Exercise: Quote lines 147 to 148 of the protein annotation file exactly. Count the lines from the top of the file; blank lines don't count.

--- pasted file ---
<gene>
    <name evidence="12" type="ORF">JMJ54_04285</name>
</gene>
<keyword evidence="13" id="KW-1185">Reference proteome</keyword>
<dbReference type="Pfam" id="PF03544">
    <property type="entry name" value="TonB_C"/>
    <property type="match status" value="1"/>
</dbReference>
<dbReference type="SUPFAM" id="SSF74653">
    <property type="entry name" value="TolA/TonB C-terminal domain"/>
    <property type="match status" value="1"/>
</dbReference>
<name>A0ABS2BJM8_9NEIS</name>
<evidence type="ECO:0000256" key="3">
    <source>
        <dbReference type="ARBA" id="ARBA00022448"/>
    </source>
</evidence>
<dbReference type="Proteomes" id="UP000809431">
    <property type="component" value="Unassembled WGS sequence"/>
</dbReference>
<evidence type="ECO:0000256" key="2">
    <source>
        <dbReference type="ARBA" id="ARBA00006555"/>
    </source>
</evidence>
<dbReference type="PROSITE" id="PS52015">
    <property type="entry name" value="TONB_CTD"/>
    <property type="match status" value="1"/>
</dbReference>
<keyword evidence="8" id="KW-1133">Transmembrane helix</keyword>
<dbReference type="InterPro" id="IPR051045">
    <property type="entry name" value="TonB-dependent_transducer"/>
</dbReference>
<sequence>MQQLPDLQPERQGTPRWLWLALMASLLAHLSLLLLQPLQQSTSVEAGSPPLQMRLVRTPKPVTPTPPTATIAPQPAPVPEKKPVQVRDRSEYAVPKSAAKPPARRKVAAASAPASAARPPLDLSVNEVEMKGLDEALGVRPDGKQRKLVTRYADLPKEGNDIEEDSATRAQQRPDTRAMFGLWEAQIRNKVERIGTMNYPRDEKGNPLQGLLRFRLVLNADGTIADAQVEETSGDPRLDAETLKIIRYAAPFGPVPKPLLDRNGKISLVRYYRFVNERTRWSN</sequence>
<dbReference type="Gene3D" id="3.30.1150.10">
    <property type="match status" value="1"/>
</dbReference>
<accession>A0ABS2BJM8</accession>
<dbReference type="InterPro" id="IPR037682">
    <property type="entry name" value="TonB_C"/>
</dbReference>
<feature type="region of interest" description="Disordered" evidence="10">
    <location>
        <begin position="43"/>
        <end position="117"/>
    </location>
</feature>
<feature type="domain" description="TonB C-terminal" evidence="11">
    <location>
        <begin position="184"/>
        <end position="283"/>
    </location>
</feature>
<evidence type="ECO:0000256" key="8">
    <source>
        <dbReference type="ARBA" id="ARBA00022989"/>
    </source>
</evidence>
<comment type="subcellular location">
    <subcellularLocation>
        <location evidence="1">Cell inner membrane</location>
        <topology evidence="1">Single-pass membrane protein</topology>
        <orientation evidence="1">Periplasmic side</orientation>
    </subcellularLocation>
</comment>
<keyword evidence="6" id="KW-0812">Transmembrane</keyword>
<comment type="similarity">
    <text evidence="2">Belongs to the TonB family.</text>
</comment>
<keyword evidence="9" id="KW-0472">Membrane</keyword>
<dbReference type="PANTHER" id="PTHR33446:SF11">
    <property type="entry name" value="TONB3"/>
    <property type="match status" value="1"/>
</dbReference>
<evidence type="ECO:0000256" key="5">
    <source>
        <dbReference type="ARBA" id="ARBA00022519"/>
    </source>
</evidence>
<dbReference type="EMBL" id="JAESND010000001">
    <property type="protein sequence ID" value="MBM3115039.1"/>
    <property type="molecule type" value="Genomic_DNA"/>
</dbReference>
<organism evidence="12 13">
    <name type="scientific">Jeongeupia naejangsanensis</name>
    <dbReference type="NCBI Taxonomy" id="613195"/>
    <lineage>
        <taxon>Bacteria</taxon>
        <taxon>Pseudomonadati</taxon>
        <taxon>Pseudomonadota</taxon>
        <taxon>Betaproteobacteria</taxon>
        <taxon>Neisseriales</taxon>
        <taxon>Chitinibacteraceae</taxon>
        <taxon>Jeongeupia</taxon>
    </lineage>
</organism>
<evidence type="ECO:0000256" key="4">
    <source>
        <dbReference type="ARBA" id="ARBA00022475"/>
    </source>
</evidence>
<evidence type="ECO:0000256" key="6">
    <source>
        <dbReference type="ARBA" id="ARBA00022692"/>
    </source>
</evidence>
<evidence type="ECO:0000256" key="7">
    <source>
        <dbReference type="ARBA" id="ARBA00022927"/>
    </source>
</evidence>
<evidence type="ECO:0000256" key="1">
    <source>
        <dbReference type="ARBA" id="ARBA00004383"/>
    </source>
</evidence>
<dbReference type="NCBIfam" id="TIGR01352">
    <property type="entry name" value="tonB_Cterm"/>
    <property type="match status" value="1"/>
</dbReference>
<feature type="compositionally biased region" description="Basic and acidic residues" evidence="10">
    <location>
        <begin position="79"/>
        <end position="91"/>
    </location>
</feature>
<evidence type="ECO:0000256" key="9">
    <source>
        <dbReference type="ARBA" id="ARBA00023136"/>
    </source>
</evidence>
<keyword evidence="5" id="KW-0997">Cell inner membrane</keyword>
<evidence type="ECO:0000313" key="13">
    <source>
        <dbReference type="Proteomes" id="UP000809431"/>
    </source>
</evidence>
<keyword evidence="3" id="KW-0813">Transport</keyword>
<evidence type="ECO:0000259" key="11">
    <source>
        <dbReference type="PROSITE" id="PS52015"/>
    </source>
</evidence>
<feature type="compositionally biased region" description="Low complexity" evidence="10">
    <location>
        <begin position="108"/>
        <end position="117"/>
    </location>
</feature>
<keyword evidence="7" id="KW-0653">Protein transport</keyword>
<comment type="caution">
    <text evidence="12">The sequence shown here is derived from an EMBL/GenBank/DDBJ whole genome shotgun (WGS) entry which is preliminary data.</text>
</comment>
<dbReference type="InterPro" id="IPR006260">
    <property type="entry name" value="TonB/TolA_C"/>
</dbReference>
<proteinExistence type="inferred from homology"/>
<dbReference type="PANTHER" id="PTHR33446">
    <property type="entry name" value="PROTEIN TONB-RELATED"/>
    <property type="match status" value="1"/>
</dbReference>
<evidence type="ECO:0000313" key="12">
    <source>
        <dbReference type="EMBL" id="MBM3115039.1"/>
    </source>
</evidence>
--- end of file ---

        <begin position="108"/>
        <end position="117"/>